Flylow Gear Foxy Bib
Waterproofing: 3L Tactic
What we like: Great overall performance in a stretchy and good-looking package.
What we don’t: Trim fit limits mobility and storage capacity while touring; stretchy build sacrifices a little protection.
See the Women's Flylow Gear Foxy Bib See the Men's Flylow Baker Bib
Colorado-based Flylow Gear is well known among backcountry skiers for their tough and stylish designs that nicely balance fashion and function. The women’s Foxy Bib is a shining example, combining great overall performance and versatility in a good-looking package. I put the bib to the test during a particularly wet winter in the PNW and came away with mostly high praise: The stretch-infused hardshell fabric is both comfortable and protective, there are ample pockets for stashing the essentials, and the design has a high-end look and feel. The stretchy build does compromise a little in weatherproofing, and sizing runs decidedly on the smaller end, but it’s an excellent all-around option for resort skiers, casual backcountry-goers, and those who double dip. Below we break down our experiences with the Foxy Bib. To see how it stacks up to the competition, see our article on the best women’s ski bibs.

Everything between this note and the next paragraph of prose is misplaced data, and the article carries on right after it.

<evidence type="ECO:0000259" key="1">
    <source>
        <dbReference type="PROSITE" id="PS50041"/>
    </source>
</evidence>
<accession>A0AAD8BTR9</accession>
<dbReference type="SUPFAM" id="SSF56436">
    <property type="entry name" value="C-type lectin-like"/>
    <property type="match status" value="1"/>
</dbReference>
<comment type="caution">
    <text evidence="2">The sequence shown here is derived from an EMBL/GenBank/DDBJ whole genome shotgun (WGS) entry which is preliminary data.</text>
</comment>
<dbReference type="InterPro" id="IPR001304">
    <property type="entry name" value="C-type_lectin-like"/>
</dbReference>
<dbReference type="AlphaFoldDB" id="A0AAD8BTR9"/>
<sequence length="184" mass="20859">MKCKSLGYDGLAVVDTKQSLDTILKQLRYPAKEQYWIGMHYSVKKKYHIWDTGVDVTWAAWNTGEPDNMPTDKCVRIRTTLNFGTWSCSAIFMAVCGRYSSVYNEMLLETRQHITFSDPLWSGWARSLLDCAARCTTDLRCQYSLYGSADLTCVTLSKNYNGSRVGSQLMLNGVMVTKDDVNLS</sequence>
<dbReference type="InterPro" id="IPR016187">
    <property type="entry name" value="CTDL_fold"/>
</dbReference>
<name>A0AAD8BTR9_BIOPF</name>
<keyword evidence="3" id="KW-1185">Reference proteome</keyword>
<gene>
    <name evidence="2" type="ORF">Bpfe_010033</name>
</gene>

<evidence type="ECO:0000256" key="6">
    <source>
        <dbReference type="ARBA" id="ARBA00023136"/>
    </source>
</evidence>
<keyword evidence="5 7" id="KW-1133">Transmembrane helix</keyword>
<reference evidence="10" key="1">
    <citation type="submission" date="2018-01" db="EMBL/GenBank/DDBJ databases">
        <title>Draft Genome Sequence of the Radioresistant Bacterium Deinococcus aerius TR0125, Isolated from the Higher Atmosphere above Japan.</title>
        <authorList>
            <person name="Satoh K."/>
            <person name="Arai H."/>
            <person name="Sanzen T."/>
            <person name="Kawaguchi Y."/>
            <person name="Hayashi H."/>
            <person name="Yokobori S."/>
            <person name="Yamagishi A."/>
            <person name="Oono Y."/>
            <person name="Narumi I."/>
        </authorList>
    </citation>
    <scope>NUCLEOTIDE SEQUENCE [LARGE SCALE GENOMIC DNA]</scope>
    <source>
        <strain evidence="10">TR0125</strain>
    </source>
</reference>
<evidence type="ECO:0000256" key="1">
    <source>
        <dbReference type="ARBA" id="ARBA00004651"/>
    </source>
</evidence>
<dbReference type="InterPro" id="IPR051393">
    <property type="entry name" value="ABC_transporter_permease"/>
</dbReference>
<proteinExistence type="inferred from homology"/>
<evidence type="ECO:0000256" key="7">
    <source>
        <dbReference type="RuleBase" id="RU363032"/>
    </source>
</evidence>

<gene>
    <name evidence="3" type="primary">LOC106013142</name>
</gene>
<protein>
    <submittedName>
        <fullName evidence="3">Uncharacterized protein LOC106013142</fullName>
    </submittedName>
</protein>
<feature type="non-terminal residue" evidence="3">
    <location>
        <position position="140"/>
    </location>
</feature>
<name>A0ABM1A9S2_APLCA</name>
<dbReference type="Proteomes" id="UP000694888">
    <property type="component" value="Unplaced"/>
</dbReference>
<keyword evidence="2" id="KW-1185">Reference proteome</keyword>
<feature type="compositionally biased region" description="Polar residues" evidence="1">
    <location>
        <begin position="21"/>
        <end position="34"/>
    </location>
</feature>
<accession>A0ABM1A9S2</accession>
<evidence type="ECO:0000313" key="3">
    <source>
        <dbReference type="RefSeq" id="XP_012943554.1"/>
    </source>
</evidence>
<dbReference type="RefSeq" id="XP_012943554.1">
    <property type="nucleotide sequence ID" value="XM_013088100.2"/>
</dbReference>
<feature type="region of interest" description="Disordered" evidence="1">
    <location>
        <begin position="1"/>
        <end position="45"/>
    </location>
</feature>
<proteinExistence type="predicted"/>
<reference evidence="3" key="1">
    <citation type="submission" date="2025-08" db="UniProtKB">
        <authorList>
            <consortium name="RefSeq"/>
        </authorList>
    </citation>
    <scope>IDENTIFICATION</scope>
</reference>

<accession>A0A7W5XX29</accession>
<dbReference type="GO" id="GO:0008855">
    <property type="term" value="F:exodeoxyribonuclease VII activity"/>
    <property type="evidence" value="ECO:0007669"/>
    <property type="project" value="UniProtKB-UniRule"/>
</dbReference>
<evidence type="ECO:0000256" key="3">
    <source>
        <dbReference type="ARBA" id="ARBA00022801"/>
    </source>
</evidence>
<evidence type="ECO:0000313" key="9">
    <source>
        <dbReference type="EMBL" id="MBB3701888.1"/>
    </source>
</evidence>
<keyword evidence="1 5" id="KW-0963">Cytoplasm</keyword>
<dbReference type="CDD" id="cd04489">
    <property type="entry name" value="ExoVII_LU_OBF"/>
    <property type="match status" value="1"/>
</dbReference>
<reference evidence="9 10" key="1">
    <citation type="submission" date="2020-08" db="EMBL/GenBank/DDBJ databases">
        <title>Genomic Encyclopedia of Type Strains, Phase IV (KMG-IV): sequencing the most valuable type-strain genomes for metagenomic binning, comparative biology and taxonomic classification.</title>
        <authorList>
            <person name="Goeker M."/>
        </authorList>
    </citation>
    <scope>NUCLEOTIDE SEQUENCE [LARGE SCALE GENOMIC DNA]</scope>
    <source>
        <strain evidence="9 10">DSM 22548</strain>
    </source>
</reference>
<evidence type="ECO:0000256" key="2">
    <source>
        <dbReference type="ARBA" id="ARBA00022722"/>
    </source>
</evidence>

Table of Contents
- Weather Protection
- Build Quality and Durability
- Key Features
- Fit and Sizing
- What We Like/What We Don't
- Comparison Table
- The Competition
Flylow advertises the Foxy Bib as a softshell, but make no mistake: The in-house, 3-layer Tactic fabric is full-on hardshell. Combined with a DWR finish, water-resistant YKK zippers, and taped seams, the Foxy has done an admirable job keeping me dry in wet and challenging conditions—even when sitting or lying in the snow to take photos and riding on cold, unpadded chairlifts at the resort. Wind resistance has been similarly good: Paired with a lightweight merino wool baselayer, the Foxy Bib effectively traps warmth and seals out cold gusts. The stretch-infused design does compromise slightly on all-out protection compared to rigid Gore-Tex designs like the Arc’teryx Sentinel LT or Patagonia PowSlayer bibs, but the difference isn’t major, and many will find the Foxy’s added mobility worth that tradeoff (myself included). My only complaint is that the DWR coating has started to deteriorate—I’ve noticed some wetting out in frequently exposed areas—but it’s been a particularly wet winter, and moisture has never made its way through the shell.